In May 1884 he was forced to resign his Home Office post, to be replaced by Edward Jenkinson. In 1886 he was also removed from the Prison Commission.
However, in 1887 Jenkinson resigned, and Anderson was once again the only man available with experience in anti-Fenian activities. He was asked to assist James Monro, Assistant Commissioner (Crime) at Scotland Yard, in operations related to political crime. In 1888, Monro was promoted to Commissioner, and Anderson replaced him as Assistant Commissioner, the post he was to hold for the rest of his career.
Anderson retired in 1901 and was appointed Knight Commander of the Order of the Bath (KCB), having been appointed Companion of the Order of the Bath (CB) in 1896. He died from the Spanish Influenza in 1918.
The Criminal Investigation Department was then just starting the investigation into the Jack the Ripper murders, which he thought were grossly over-sensationalised. Almost immediately after being promoted, Anderson went on an extended vacation in France, leaving others in charge. He was called back after a month because of increased bad publicity over the Ripper murders.
General Sir Charles Warren (1840 – 1927) was an officer in the British Royal Engineers. He was one of the earliest European archaeologists of Biblical Holy Land, and particularly of Temple Mount. Much of his military service was spent in the British South Africa, but in earlier life he was Commissioner of Police of the Metropolis, the head of the London Metropolitan Police, from 1886 to 1888, during the period of the Jack the Ripper murders.
Warren’s biggest difficulty was the Jack the Ripper case. He was probably unfairly blamed for the failure to track down the killer and faced press accusations that were frequently baseless. He was accused of failing to offer a reward for information, although in fact he supported the idea and it was blocked by the Home Office.
He was accused of not putting enough police officers on the ground, whereas in fact Whitechapel was swamped with them. He was accused of being more interested in uniformed policing than detective work, which was true, but failed to take into consideration the fact that he allowed his experienced detective officers to conduct their own affairs and rarely interfered in their operations. He was accused of not using bloodhounds, and when he did eventually bring them in he was accused of being obsessed with them.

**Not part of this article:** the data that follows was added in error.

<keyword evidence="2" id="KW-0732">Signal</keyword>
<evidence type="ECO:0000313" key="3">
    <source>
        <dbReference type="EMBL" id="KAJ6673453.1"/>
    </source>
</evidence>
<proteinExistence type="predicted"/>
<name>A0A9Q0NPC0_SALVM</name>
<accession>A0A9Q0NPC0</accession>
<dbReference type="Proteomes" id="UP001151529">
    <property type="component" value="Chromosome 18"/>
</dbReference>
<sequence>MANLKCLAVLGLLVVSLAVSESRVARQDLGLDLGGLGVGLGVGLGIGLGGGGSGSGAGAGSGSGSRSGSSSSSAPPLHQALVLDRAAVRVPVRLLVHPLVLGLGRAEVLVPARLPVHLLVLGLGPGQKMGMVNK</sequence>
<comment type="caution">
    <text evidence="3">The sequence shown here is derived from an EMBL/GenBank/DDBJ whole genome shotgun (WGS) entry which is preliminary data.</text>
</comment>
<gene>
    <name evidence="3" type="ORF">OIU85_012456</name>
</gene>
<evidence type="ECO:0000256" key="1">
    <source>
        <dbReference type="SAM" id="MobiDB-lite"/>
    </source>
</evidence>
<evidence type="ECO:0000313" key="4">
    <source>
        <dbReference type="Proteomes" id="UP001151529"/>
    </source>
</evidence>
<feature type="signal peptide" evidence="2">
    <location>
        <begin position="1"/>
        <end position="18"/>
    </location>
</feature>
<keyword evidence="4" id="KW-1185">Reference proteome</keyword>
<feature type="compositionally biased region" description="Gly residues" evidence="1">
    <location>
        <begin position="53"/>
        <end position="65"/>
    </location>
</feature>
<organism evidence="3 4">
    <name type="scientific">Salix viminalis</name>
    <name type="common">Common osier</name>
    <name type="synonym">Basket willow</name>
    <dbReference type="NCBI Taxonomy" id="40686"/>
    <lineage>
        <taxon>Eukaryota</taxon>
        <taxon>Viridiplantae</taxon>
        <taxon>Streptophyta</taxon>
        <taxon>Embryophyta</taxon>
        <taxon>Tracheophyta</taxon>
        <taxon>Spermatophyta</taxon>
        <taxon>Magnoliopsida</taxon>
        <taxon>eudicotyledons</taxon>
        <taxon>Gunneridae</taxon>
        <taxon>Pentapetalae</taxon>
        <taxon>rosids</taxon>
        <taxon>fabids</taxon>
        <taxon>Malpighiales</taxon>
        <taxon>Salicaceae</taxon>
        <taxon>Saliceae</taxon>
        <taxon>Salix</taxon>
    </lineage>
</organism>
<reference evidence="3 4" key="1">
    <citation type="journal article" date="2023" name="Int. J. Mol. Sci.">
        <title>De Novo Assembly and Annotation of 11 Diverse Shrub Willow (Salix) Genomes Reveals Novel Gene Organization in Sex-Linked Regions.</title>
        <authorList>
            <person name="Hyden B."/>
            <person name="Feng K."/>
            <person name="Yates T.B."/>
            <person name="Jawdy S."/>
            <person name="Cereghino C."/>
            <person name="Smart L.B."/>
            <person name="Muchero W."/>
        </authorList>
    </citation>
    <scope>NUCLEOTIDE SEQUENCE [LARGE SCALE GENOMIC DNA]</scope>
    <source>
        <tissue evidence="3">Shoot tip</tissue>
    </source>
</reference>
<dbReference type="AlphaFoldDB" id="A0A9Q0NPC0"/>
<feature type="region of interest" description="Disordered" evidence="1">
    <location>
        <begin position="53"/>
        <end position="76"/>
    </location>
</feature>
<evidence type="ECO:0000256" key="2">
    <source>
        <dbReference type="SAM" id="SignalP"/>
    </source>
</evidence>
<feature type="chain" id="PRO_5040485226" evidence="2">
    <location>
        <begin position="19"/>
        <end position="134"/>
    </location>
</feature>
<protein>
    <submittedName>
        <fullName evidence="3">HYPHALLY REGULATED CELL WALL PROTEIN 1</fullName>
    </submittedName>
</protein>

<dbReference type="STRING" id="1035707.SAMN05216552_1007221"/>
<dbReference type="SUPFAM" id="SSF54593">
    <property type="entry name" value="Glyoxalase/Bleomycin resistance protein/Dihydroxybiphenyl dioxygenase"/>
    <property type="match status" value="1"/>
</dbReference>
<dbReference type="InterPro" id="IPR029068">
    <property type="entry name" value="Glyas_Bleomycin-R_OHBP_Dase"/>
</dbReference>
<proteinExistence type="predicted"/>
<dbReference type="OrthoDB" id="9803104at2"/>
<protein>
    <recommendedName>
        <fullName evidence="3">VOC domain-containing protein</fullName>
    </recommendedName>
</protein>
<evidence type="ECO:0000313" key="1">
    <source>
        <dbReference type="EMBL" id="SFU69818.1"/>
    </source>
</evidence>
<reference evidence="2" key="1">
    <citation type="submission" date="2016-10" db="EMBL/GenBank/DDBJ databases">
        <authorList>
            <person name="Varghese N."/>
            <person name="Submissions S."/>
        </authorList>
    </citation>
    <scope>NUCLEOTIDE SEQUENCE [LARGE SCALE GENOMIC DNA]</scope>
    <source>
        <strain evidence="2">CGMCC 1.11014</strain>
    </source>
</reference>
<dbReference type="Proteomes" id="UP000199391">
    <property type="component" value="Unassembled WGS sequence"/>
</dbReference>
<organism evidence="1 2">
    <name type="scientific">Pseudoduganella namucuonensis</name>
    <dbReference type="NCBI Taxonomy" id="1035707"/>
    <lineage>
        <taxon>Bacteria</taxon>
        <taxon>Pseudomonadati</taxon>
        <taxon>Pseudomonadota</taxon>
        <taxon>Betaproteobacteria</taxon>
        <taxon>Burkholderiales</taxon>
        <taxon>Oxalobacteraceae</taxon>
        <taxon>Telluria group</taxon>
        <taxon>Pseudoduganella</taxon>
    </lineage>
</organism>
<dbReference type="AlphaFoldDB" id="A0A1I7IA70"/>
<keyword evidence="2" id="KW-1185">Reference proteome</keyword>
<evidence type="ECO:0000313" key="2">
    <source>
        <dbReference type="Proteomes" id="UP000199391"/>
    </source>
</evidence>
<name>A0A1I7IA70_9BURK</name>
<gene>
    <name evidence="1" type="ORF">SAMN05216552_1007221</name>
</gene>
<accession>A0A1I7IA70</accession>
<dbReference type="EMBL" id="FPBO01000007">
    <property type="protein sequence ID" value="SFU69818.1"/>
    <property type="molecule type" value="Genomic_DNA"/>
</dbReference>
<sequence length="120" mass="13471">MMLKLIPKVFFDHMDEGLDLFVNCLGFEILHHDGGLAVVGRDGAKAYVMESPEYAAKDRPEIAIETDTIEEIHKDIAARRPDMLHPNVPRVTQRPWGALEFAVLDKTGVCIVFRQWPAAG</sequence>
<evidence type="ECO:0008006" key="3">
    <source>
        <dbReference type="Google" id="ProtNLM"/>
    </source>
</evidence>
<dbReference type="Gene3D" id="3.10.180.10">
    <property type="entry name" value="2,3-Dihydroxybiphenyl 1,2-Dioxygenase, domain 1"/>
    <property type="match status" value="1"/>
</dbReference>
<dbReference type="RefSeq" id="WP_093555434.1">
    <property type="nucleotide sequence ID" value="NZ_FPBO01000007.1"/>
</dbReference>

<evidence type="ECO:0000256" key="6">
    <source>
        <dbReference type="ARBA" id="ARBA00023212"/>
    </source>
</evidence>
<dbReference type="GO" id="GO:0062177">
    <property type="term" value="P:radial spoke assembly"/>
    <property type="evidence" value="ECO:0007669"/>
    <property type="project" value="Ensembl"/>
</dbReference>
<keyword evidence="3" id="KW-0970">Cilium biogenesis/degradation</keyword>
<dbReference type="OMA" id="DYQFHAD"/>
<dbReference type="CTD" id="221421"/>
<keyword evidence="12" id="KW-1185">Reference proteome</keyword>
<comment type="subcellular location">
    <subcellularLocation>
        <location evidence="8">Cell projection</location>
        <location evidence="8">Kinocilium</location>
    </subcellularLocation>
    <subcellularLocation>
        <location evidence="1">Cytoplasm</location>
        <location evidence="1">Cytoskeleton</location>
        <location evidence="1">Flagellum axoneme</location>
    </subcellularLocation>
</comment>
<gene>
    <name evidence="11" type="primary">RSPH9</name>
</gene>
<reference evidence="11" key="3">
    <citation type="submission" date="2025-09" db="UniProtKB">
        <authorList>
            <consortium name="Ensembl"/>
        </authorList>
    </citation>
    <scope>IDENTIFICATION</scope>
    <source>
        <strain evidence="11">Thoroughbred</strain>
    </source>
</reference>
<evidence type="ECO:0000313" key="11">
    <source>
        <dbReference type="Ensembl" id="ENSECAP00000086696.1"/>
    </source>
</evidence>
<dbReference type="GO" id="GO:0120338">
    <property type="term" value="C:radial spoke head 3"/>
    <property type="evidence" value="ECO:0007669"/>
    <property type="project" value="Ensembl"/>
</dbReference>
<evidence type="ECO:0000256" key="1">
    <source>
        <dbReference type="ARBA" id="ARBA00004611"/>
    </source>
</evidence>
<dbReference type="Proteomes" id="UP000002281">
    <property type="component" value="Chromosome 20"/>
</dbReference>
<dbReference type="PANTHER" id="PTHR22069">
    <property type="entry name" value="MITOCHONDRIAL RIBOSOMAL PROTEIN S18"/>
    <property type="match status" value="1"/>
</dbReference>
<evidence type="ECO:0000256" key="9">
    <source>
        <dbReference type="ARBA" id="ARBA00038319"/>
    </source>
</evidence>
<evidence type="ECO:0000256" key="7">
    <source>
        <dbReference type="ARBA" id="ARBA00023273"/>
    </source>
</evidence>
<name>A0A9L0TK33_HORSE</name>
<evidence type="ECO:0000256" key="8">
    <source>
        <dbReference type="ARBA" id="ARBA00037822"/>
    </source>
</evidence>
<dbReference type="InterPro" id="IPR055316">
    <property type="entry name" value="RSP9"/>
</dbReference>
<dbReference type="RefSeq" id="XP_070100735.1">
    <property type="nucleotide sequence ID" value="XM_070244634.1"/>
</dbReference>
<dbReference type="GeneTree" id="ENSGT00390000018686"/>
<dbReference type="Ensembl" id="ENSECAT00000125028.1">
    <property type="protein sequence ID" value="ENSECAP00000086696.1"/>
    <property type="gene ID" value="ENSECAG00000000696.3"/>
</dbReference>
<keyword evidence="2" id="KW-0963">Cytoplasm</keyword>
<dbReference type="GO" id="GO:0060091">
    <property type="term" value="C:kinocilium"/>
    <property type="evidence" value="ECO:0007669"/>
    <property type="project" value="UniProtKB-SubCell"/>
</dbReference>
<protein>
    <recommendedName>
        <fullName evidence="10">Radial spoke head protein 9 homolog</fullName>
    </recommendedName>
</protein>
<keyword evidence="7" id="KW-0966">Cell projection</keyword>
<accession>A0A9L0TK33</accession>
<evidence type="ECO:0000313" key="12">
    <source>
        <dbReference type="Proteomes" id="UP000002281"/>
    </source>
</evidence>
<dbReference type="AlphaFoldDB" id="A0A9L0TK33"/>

He responded to these criticisms by attacking his detractors in the pages of Murray’s Magazine, supporting vigilante activity, which the police on the streets knew was a bad idea, and publicly complaining about his lack of control of CID, which brought an official Home Office reprimand for discussing his office publicly without permission. Warren had had enough and resigned coincidentally right before the murder of Mary Jane Kelly on 9 November 1888. Every superintendent on the force visited him at home to express their regret.
Warren’s resignation hindered the investigation. He had given an order that if another murder occurred, nobody was to enter the scene – a strange turn of phrase as the four previous victims had all been found in the open street – until he arrived to direct the investigation. Consequently, when the murder of Kelly was discovered by a rent collector who looked in through the window of her room in a Spitalfields lodging house, the police did not enter the room for some three hours because, unaware of his resignation, they were waiting for Warren to arrive. Eventually, he returned to military duties.
Chief Inspector Donald Sutherland Swanson (1848 – 1924) was born in Thurso in Scotland, and was a senior police officer in the Metropolitan Police in London during the notorious Jack the Ripper murders of 1888.
Swanson joined the Metropolitan Police on April 1868, and was given the warrant number 50282. By November 1887 Swanson was Chief Inspector of the CID in the Commissioner’s Office at Scotland Yard. He was promoted to Superintendent in 1896. He retired in 1903.
Robert Anderson, Assistant Commissioner of the Metropolitan Police and Chief of the Criminal Investigation Department (CID), placed Swanson in overall charge of the investigation into the Whitechapel Murders from 1 September to 6 October 1888. Swanson was freed from all other duties and given his own office at Scotland Yard from which he was co-ordinating inquiries. He was given permission to see ‘every paper, every document, every report and every telegram’ concerning the investigation.